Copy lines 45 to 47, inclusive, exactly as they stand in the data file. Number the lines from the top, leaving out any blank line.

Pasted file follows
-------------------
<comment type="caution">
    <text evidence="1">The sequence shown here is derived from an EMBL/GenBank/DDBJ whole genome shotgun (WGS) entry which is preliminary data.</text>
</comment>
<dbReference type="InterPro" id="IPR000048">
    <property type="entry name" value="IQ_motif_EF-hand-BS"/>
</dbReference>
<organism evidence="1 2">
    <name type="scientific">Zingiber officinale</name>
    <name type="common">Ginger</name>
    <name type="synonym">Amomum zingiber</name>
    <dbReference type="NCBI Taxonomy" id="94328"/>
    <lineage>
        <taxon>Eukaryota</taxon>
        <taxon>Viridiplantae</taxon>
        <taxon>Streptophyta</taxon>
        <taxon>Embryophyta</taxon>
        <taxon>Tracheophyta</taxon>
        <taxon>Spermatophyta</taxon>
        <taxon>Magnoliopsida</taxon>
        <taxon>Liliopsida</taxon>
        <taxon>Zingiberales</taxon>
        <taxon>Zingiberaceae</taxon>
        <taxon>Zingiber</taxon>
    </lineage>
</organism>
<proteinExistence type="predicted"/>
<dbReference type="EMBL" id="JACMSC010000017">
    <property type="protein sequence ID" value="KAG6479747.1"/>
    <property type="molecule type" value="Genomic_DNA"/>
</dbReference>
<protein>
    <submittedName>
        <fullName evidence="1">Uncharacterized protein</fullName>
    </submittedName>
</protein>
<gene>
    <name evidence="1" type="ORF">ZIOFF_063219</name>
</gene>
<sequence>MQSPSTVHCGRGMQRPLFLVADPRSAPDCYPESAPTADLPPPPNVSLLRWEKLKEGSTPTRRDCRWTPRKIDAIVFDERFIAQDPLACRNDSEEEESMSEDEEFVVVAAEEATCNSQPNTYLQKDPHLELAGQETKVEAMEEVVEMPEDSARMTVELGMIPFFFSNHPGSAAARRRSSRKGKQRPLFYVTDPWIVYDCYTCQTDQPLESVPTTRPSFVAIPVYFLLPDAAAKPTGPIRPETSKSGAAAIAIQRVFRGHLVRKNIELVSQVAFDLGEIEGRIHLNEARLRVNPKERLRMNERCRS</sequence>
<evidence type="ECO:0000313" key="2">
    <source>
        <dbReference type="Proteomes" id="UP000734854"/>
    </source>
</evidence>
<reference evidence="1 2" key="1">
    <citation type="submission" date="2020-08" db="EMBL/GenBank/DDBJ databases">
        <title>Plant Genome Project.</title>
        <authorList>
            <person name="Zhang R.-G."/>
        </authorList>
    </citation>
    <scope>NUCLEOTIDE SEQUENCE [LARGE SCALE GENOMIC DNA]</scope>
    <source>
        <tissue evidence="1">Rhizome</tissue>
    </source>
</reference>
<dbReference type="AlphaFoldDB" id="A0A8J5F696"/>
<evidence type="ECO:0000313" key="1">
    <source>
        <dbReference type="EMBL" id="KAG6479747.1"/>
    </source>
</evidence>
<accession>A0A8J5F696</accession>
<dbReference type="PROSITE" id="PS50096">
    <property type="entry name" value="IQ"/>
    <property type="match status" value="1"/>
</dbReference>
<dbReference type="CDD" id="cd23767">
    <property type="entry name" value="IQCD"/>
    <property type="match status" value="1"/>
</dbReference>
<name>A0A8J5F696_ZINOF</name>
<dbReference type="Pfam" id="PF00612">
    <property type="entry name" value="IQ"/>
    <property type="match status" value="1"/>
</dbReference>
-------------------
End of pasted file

<reference evidence="1 2" key="1">
    <citation type="submission" date="2020-08" db="EMBL/GenBank/DDBJ databases">
        <title>Plant Genome Project.</title>